Face Without a Man

What was impossible yesterday is often considered perfectly normal today. If nobody could have imagined giant anti-government demonstrations in central Moscow a year ago, they’ve now already started to feel routine. The protest movement’s rally on the weekend to mark the end of summer barely seemed newsworthy.

With every day that Vladimir Putin hangs onto power, the weirdness threshold will continue to rise. The deeper Putin falls in love with himself, the more erratic his behavior will become. It’s not his fault. It’s the inevitable, mind-bending effect of unchecked power.

Putin has been known for some time as Russia’s greatest conservationist, appearing on state television shooting a tranquilizer gun at an Amur tiger and attaching a satellite tracking collar to a polar bear.

But when Putin decided to show young Siberian cranes raised in captivity their migration route earlier this month, things started getting weirder than usual. The president donned a white jumpsuit and took to the air in a motorized hang glider. The image evoked more mirth than awe, and everybody ended up forgetting about the poor cranes.

Putin’s latest wildlife stunt also cost journalist Masha Gessen her job as the editor of Vokrug Sveta (Around the World) when she refused to send a reporter to cover the event for her magazine. Given her well-known antipathy for Putin as the author of the book The Man Without a Face, Gessen’s removal resembled a political reprisal. After all, Vokrug Sveta is affiliated with the Russian Geographic Society, which Putin happens to chair.

But the strangest twist was yet to come.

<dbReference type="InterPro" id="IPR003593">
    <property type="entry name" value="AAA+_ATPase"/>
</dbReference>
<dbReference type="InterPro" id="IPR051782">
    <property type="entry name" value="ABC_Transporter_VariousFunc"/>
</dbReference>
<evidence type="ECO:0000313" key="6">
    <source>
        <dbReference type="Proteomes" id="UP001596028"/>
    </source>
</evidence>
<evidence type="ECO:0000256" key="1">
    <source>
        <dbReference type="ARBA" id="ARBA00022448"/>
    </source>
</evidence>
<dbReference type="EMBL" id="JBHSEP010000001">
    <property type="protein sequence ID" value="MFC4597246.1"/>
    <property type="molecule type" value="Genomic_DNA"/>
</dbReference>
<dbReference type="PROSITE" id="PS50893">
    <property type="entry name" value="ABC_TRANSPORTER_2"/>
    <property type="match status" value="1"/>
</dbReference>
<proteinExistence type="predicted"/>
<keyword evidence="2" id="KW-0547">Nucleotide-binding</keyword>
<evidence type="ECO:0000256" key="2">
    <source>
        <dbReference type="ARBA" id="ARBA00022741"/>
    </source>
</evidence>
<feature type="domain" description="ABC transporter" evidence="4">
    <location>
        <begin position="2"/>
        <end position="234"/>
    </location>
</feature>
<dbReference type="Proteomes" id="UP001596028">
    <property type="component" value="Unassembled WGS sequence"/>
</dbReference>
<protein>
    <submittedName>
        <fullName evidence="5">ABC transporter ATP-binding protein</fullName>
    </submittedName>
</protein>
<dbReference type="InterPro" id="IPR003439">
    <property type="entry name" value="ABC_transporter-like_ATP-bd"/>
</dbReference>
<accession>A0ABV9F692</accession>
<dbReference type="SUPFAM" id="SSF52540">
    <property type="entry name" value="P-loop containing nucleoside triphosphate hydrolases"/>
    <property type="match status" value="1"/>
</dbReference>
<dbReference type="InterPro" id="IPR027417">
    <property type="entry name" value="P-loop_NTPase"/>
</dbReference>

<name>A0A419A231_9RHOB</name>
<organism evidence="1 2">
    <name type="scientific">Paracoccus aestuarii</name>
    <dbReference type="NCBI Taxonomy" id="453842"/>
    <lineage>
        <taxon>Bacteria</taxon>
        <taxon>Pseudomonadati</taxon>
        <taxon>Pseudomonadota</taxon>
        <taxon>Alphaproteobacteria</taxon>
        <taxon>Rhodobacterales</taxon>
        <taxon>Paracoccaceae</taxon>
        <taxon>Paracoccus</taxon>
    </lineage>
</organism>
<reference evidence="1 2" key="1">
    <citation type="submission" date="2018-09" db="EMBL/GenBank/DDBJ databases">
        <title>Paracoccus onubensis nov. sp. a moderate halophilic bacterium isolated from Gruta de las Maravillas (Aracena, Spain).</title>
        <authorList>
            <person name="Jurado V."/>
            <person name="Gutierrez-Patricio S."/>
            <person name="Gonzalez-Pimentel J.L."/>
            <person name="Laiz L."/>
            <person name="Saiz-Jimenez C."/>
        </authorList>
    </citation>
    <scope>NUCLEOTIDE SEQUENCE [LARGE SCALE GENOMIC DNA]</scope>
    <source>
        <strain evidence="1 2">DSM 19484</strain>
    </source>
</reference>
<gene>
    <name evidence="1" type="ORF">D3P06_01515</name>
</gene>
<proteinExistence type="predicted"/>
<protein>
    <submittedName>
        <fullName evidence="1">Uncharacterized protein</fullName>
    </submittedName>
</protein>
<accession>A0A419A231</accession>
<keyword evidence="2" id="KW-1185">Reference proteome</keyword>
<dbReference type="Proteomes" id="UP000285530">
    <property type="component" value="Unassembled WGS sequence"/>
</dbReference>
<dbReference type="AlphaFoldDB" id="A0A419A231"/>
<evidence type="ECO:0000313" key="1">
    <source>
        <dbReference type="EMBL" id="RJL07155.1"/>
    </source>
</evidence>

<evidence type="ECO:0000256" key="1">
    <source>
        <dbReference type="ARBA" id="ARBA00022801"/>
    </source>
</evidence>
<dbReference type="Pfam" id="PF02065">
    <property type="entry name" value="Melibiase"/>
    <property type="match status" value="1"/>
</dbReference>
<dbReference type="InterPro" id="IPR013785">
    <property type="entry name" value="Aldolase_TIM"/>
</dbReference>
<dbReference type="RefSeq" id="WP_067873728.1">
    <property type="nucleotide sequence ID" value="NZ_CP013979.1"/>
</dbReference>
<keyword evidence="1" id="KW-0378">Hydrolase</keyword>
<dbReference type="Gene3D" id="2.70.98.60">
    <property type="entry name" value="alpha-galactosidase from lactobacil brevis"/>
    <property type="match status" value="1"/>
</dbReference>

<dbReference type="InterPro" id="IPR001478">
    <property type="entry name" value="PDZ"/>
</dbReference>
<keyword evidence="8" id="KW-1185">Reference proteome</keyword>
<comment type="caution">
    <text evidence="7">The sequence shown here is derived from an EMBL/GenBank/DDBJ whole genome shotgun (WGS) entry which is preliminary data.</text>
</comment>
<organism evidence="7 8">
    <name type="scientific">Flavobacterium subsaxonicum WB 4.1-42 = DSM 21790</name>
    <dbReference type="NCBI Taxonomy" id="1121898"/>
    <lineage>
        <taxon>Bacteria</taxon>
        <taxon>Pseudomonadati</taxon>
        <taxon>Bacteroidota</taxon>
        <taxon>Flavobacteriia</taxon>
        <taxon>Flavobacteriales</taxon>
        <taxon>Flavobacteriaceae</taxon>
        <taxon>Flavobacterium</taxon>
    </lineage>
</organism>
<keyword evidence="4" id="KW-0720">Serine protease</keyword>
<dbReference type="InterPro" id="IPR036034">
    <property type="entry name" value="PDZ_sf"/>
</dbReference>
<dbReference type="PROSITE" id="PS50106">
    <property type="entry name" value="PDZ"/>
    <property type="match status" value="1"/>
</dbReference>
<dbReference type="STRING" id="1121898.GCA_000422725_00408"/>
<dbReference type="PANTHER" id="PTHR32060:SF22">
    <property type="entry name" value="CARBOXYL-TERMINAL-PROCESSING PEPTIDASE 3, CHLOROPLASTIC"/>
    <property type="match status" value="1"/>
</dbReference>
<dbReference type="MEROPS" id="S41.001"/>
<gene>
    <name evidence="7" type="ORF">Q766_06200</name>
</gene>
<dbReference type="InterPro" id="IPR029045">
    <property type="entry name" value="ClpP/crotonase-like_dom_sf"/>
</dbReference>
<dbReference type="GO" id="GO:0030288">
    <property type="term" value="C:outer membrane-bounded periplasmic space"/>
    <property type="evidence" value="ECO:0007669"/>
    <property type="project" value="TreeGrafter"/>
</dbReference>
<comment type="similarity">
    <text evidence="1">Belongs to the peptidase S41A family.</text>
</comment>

Last week, Gessen published the surreal epilogue to her firing on the website of liberal city magazine Bolshoi Gorod (Big City). (Click here for the original Russian, or here for the sanitized English version, with no drinking, vulgar language or mention of Kafka’s grave.) It turns out that when Putin learned of Gessen’s dismissal, he felt so bad that he picked up the phone and personally invited her to a chat in the Kremlin.

Apparently the meeting was not intended for public consumption. There is no mention of it on the Kremlin website, which normally provides an exhaustive record of Putin’s encounters with world leaders, factory workers and beluga whales. Gessen’s account, confirmed by Kremlin spokesman Dmitry Peskov, reveals the advanced stage of Putin’s megalomania.

“I like kitties and puppies and little animals,” Putin said at the start of the meeting. When Putin asked Gessen why she had refused to cover the crane story, she explained that his conservation promotion efforts always end up being about him and not the wildlife: the Amur tiger he tranquilized had been taken from a zoo; the polar bear he tagged had been heavily sedated days before his arrival.

Amazingly, Putin readily admitted that the events had been staged. The main thing was to draw the public’s attention, he told Gessen. It was the same with ancient amphorae he miraculously produced during a dive to the depths of the Black Sea last summer. Of course he wasn’t under the impression that he had actually found them by chance! It was all about increasing people’s awareness about their own history, Putin explained.

Putin’s confession raises all sorts of questions. If all these great feats were actually set up, then what else was fake? His annual live call-in show? The huge pro-Putin rally in Luzhniki Stadium last February? Maybe an election or two?

Putin is like the magician who bungles a trick and then asks his audience defiantly: “What? You really thought I was cutting the lady in half?”

In Gessen’s account, we have Russia’s most powerful man winking at one of his fiercest critics. Putin’s whole reason for the meeting was to convince her to take back her job. She refused.

Yet Putin’s devotion to endangered species is undiminished.

On Saturday, as Gessen and others took part in the latest opposition rally, Putin met Belarusian strongman Alexander Lukashenko, banned from entering the European Union for beating and jailing his opponents.

In Russia, he has a sanctuary.

(Disclosure: At present, Lucian is mentally but not physically in Moscow.)

Leave a Reply